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Less harmful acidic degradation of poly(lactic-co-glycolic acid) bone tissue engineering scaffolds through titania nanoparticle addition

Authors Huinan Liu, Elliott B Slamovich, Thomas J Webster

Published 15 January 2007 Volume 2006:1(4) Pages 541—545

Huinan Liu1, Elliott B Slamovich2, Thomas J Webster1

1Division of Engineering, 182 Hope Street, Brown University, Providence, RI 02912, USA; 2School of Materials Engineering, 501 Northwestern Avenue, Purdue University, West Lafayette, IN 47907, USA.

Abstract: In the last 10 years, biodegradable aliphatic polyesters, such as poly(lactic-co-glycolic acid) (PLGA), have attracted increasing attention for their use as scaffold materials in bone tissue engineering because their degradation products can be removed by natural metabolic pathways. However, one main concern with the use of these specific polymers is that their degradation products reduce local pH, which in turn induces an inflammatory reaction and damages bone cell health at the implant site. Thus, the objective of the present in vitro study was to investigate the degradation behavior of PLGA when added with dispersed titania nanoparticles. The results of this study provided the first evidence that the increased dispersion of nanophase titania in PLGA decreased the harmful change in pH normal for PLGA degradation. Moreover, previous studies have demonstrated that the increased dispersion of titania nanoparticles into PLGA significantly improved osteoblast (bone-forming cell) functions (such as adhesion, collagen synthesis, alkaline phosphatase activity, and calcium-containing minerals deposition). In this manner, nanophase titania–PLGA composites may be promising scaffold materials for more effective orthopedic tissue engineering applications.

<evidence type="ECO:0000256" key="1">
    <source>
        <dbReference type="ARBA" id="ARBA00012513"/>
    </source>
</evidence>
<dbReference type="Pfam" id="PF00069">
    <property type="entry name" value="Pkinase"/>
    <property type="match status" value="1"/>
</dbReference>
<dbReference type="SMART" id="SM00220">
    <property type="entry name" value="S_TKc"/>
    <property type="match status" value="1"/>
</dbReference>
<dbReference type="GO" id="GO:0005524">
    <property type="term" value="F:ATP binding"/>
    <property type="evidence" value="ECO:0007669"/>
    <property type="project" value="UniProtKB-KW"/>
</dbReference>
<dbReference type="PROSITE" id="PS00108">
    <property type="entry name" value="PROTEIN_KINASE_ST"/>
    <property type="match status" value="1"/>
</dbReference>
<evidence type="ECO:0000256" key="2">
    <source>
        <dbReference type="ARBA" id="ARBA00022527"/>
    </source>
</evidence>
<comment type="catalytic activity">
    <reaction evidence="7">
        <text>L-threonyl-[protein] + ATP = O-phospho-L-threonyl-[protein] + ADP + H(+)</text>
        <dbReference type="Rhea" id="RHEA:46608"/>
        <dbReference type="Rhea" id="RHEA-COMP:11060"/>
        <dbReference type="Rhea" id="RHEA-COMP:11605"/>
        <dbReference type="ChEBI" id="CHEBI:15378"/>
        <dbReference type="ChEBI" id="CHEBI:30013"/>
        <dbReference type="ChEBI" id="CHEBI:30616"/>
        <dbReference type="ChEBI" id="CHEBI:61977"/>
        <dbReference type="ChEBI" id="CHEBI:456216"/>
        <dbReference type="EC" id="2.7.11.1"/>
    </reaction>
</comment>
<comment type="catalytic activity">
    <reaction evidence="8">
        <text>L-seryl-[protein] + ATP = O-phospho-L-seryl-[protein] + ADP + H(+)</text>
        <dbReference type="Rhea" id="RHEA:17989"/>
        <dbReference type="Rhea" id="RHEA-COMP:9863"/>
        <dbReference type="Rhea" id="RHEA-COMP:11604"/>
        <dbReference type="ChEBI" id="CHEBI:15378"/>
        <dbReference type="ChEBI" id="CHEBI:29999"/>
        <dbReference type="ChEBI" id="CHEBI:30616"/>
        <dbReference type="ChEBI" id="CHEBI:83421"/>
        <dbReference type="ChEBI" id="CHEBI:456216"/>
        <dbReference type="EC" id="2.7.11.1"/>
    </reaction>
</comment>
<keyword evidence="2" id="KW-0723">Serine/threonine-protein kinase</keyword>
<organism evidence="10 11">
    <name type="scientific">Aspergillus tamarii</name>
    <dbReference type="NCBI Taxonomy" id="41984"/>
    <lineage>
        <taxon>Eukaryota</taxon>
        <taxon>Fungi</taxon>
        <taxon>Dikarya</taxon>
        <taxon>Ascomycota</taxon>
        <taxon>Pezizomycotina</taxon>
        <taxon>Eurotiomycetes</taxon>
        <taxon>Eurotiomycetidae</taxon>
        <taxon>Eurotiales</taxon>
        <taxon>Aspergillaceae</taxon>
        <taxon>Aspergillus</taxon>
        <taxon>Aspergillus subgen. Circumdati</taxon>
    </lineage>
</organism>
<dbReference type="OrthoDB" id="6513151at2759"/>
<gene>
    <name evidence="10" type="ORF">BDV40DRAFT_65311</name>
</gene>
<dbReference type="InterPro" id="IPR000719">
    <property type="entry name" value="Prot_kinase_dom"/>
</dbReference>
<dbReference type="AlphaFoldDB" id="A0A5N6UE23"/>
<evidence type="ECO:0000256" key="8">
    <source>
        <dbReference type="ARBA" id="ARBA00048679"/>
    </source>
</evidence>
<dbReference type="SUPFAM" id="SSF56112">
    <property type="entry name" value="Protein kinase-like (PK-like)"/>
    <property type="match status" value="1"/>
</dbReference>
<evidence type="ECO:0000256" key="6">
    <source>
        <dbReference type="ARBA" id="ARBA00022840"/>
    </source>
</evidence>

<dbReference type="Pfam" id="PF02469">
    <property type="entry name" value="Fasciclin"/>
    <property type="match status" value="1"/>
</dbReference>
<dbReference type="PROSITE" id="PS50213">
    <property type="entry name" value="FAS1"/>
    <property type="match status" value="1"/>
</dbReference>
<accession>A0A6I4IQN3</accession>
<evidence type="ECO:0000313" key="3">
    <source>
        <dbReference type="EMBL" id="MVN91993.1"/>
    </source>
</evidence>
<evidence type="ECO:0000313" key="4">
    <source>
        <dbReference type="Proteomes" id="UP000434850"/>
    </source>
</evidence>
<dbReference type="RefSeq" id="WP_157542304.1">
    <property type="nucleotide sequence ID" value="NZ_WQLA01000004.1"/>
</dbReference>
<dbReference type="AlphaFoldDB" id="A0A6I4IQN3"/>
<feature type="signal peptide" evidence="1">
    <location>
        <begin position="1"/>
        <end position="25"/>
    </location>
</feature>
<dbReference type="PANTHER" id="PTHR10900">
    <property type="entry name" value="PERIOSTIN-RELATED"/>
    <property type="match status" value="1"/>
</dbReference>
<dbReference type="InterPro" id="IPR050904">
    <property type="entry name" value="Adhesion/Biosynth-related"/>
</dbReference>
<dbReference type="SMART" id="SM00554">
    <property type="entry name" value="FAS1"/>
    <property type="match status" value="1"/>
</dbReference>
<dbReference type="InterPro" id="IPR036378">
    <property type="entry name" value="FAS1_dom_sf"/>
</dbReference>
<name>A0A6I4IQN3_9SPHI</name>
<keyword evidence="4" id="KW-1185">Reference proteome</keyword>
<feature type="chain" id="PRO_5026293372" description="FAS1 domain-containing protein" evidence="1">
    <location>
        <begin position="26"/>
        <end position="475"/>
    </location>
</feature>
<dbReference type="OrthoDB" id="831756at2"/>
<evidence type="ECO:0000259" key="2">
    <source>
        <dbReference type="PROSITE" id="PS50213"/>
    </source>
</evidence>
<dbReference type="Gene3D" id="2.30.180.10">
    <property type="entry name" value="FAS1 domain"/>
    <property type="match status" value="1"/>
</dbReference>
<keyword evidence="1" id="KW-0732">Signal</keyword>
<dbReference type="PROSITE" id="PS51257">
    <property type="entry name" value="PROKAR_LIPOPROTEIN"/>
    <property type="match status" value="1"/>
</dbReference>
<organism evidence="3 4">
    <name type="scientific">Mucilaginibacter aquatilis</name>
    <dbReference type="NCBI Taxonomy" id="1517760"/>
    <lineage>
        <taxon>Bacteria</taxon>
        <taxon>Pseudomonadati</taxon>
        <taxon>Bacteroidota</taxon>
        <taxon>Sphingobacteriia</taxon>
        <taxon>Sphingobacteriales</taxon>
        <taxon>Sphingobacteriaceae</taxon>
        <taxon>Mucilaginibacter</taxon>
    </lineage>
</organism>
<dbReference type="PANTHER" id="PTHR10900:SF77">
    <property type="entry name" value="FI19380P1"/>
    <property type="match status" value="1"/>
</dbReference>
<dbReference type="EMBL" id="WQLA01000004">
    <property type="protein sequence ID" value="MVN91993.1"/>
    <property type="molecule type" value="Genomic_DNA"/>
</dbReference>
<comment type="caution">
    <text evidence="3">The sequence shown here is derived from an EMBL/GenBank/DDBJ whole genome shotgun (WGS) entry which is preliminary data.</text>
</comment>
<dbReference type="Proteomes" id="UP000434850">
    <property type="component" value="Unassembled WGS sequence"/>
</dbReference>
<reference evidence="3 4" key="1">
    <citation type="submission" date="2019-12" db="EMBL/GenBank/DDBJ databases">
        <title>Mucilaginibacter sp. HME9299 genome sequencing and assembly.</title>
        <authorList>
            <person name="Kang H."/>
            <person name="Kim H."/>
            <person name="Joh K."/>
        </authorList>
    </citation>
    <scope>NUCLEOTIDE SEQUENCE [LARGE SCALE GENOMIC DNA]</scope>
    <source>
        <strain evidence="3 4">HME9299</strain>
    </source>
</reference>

Keywords: nanocomposites, tissue engineering scaffolds, polymer/ceramic composites, nanophase titania, degradation, poly(lactic-co-glycolic acid)